U.S. Department of Transportation, Congress attempt to reduce hot car deaths

Lifestyle

WASHINGTON D.C. (WCMH) — As Americans travel for the Fourth of July weekend and try to get back to their normal routines, the U.S. Department of Transportation (DOT) is warning parents not to forget their kids in hot cars.

In 2019, 52 kids died after being left in hot cars, but DOT is hoping a $3 million public service effort helps save lives in 2020 and beyond.

“We want to make sure in all of this the children are not forgotten,” said Elaine Chao, secretary of DOT.

Chao says these days there’s an even greater risk for caretakers to forget kids in cars since the pandemic upended usual routines.

“Having children locked and forgotten in heated cars is such a preventable tragedy,” she said.

On Capitol Hill, some lawmakers, including Illinois Representative Jan Schakowsky, are trying to pass a bill called the Hot Cars Act.

“It is our duty to say that when we can protect children from dying in hot cars that we have to do it,” Schakowsky said.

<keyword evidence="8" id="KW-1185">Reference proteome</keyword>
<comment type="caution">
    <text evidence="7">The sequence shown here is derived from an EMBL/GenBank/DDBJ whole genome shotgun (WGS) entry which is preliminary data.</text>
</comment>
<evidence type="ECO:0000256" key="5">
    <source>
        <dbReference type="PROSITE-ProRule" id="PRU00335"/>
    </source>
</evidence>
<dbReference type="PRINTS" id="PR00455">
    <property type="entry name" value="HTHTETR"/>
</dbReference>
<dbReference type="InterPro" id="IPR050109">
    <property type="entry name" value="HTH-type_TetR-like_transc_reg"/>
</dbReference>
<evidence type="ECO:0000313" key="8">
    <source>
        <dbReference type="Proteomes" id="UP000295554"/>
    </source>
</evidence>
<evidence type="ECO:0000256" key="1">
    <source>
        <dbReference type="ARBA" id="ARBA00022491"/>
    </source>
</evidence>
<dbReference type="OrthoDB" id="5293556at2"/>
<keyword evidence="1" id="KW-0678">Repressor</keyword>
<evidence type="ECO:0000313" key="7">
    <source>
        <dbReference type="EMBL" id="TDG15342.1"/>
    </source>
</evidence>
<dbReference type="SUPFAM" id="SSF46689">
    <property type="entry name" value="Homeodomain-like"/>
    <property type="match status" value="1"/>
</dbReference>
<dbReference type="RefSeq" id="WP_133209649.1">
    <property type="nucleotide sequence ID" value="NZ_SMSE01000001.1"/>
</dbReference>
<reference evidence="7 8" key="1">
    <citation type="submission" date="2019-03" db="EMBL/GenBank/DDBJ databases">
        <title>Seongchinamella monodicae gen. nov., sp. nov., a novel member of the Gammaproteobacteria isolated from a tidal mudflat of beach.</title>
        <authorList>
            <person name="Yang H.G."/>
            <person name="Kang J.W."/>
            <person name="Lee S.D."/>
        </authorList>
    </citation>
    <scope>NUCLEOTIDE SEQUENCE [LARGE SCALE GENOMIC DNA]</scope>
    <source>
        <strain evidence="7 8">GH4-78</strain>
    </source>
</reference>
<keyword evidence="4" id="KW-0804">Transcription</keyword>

The Hot Cars Act would require most new cars to come with an alert system to detect a child or animal that gets left in the back seat.

“We want a passive system where the parent doesn’t have to do anything but there is a detection of the child in the car and then a notification to the parent,” Schakowsky said.

The DOT says it doesn’t comment on pending legislation, but Schakowsky is optimistic the bill can pass the House.

“The legislation even gives a good deal of time to implement this, but really we’re running out of time,” she said.

The Hot Cars Act is co-sponsored by 55 democrats and two republicans.

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